In few areas is the disparity in investment in our children’s future highlighted more clearly than in the under-funding of colleges in our education system.

Despite the fact that colleges educate the majority of 16 to 18-year-olds – there are 712,000 studying in colleges compared with 424,000 in schools – for too long the vital work they do has been overlooked and underfunded.

  • Over the past ten years, college funding has fallen by around 30%.
  • FE is the only part of the education budget to have had year-on-year cuts since 2010.
  • Courses have been closed, student support has been cut, and teaching provision has reduced.
  • An average FE teacher’s pay is £7k lower than a school teacher’s pay and was recently exacerbated by the Government underpinning a 3% cost of living award for schools.

This is a huge blow when recruiting and retaining teachers is already exceptionally difficult.  Is it any wonder that many FE teachers feel they are regarded as second class and that recruitment in one of the most important areas for our economy now and in the future is so difficult?

There is a quiet crisis taking place in further education, all but ignored by the leading lights in the Government and all but unheard in the media. Since 2010, around 24,000 teachers have left the further education sector – around a third of the total teaching workforce. This is an almost unprecedented loss of talent and experience that would represent a grievous blow to any business, in any sector in the country. That it is happening in a sector, whose success the country on depends for its future, should shame the Tories.

It is symptomatic of a sector which has been chronically undervalued by the Government and a failure to invest in our future.

Ministers may argue that recruitment and retention is complex; pray to various factors, economic and social, out of their control. But this is a nonsense. At its root, recruitment and retention is about whether FE is attractive to new recruits and whether experienced teachers and lecturers feel valued. On both counts, the Government’s prolonged attack on pay has had a profound effect on it’s affordability as a profession and the morale of existing staff.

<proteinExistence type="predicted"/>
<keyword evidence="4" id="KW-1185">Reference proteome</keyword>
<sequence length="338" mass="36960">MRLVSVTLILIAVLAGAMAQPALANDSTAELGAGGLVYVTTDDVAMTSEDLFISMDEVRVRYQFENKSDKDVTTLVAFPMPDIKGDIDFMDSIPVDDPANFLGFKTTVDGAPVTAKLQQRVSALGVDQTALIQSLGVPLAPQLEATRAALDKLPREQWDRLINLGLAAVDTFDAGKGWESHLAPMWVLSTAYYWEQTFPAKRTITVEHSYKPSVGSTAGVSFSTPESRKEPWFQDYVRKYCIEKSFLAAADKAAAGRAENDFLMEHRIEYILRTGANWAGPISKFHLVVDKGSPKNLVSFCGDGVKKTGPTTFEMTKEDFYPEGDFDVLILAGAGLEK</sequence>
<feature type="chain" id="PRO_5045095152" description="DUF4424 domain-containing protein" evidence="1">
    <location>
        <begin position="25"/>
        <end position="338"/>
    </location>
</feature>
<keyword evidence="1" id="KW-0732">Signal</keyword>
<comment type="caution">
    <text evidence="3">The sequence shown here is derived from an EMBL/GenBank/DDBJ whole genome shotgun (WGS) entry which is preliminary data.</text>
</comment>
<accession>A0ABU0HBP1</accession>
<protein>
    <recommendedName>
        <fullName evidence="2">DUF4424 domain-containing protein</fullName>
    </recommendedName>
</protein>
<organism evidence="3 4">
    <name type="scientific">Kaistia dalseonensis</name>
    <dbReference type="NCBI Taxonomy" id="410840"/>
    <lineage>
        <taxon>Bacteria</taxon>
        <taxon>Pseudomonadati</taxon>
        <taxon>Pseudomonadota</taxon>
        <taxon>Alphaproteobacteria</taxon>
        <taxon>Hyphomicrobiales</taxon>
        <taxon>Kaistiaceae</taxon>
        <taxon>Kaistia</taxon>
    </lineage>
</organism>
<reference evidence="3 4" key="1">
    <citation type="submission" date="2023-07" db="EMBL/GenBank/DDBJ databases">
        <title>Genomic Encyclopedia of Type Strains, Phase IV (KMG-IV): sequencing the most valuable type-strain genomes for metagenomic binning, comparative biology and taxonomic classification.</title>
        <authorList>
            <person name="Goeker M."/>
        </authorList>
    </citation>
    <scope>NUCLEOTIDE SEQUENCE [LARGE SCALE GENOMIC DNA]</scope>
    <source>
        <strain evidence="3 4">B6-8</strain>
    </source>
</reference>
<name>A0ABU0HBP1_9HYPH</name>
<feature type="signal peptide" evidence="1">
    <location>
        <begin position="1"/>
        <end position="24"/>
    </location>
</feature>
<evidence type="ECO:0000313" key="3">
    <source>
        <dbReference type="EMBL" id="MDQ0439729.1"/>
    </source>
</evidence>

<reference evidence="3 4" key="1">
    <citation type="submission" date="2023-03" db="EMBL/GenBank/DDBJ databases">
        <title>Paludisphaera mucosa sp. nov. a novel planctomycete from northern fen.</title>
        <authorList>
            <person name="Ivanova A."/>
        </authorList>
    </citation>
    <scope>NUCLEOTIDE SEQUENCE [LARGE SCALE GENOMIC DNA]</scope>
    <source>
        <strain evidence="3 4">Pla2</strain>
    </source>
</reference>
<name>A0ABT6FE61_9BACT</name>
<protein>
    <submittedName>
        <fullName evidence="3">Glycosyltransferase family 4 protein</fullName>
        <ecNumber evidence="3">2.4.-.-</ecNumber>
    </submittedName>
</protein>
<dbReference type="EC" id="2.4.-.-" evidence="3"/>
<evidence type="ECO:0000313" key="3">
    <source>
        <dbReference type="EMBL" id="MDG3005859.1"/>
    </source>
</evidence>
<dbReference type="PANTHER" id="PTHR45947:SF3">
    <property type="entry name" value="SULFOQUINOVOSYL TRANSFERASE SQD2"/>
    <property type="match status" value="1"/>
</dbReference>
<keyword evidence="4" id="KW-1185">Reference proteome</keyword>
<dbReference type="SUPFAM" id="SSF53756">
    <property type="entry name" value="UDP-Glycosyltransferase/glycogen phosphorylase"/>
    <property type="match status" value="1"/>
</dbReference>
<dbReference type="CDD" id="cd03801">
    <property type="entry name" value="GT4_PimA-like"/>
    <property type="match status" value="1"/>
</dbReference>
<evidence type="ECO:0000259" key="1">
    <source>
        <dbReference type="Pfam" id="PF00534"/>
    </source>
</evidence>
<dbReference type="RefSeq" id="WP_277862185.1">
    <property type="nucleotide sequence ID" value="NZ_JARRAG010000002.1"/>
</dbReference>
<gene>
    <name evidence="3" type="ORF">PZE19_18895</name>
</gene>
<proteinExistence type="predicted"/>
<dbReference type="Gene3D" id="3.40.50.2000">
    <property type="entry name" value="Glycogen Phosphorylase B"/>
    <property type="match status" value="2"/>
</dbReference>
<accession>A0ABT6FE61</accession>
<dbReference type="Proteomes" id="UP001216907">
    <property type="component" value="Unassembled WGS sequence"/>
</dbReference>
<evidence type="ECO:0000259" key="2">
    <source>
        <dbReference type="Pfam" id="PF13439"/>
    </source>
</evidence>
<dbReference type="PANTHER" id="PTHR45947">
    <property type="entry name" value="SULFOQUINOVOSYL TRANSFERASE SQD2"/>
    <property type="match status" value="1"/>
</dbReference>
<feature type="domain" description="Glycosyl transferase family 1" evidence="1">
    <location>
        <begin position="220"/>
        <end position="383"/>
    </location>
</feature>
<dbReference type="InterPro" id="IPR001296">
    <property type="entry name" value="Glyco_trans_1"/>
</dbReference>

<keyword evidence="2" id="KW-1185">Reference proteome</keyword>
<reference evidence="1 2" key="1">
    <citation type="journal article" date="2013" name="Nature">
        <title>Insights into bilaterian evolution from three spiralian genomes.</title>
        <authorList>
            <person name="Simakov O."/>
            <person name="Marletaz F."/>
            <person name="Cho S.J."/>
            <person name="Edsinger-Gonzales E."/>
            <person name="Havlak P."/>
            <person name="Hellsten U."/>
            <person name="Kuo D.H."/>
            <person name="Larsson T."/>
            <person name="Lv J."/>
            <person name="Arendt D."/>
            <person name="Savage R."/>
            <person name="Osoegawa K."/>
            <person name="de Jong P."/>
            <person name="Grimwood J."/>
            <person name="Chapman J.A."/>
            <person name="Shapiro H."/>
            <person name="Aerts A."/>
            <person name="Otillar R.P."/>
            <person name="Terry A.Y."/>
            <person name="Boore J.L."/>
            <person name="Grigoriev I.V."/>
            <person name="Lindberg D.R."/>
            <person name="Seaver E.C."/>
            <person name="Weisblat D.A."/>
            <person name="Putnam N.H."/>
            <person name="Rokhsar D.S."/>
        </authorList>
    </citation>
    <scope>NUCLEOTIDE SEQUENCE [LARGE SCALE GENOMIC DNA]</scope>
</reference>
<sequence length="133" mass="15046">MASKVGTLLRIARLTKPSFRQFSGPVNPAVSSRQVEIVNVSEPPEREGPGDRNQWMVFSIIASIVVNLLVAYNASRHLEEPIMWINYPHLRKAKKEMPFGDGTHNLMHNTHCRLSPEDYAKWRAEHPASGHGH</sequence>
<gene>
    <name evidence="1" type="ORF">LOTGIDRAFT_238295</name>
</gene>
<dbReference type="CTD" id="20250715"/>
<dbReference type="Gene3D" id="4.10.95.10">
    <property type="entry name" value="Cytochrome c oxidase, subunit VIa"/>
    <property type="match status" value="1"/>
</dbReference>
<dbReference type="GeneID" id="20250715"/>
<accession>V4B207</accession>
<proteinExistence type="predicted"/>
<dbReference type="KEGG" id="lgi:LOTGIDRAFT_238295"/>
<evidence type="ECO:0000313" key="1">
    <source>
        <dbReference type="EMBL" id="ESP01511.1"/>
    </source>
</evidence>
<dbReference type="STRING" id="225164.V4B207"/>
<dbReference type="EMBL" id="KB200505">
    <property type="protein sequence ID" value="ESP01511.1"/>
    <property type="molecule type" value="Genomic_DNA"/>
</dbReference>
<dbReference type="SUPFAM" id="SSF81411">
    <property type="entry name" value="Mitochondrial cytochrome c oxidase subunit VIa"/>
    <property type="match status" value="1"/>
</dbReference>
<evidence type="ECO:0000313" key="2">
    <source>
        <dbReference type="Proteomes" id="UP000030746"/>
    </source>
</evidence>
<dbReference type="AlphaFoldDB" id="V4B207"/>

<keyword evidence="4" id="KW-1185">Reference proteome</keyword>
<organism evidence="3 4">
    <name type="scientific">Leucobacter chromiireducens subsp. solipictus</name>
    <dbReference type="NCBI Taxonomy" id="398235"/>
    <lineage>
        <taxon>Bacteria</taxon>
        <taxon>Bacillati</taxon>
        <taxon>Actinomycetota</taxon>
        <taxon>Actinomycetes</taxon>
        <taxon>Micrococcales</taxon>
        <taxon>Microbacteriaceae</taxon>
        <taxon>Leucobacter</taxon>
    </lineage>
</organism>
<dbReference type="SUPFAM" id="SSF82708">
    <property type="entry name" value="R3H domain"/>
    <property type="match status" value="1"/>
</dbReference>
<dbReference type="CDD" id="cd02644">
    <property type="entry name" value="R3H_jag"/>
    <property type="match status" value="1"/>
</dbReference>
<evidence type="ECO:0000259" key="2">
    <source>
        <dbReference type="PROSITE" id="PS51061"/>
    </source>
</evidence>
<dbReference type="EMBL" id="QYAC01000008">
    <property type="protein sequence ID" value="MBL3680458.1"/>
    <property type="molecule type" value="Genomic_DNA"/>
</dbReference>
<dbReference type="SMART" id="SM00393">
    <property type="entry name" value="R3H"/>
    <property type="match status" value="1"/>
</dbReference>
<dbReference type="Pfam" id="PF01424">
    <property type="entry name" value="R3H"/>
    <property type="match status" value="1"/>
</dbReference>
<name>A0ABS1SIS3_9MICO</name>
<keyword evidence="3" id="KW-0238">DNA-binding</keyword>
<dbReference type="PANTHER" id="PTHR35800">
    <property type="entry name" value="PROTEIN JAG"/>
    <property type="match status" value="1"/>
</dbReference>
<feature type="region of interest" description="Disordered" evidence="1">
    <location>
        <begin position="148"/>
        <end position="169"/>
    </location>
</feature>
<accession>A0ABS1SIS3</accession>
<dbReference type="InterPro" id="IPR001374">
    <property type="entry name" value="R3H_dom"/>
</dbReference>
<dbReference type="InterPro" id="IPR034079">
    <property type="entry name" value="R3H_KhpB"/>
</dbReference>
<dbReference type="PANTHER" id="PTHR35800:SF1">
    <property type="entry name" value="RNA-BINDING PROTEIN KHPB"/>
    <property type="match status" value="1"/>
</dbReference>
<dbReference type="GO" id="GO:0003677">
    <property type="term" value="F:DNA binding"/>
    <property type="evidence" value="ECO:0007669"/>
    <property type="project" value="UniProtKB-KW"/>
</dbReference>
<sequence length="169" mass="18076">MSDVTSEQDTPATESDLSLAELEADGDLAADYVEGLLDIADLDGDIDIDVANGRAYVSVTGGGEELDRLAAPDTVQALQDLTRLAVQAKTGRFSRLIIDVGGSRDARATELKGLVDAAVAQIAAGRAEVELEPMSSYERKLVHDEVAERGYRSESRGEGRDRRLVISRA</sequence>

How could it not have done, when the impact on pay-packets has been so eye-watering? Pay has fallen on average by 25% with a near £2,500 pay cut in cash terms for those at the bottom point and over £9,000 for those at the top.

They are now voting with their feet by the leaving the sector altogether. The planned strike action for the end of this month is another consequence. Lecturers and college staff are sick and tired of being undervalued and they are absolutely right to take industrial action over what is now a crisis that could fundamentally undermine the FE sector.

Sheffield College hosts excellent facilities and apprenticeships in just these sectors and have seen significant growth in the delivery of Higher Apprentices in Engineering and Manufacturing but they really struggle to recruit staff. They have run 4 recruitment campaigns and continue to struggle to recruit.

This applies equally to maths teachers, which are already extraordinarily hard to recruit but colleges face an even greater challenge than schools do.  At Sheffield College, they are supporting over 1300 students each year to resit their GCSE; surely such students need and deserve a properly staffed and resourced department to support them and ensure that they can move forward?

So the question must be why does the Government value our colleges and therefore the students who attend them so little?

Spending per student in FE and sixth-form colleges is now about 8 per cent lower than spending per pupil in secondary school, while at the start of the 1990s, it was 50 per cent higher than in schools.

The Governmnet’s own research shows that for every public pound invested in Level 3 apprenticeships we receive a return of £28 to the UK economy.

Colleges are the perfect vehicle through which the government can achieve its policy objectives and yes, they have promised a significant cash boost to cover T Levels but this will only just fill the funding gap created by swingeing cuts since 2010 as the IFS has shown and places a requirement on colleges to support a 50% increase in learning hours.

By failing to invest in colleges and FE not only are we depriving the students that wish to study there of their rightful future, but the economy and our sectors of the jobs they need.

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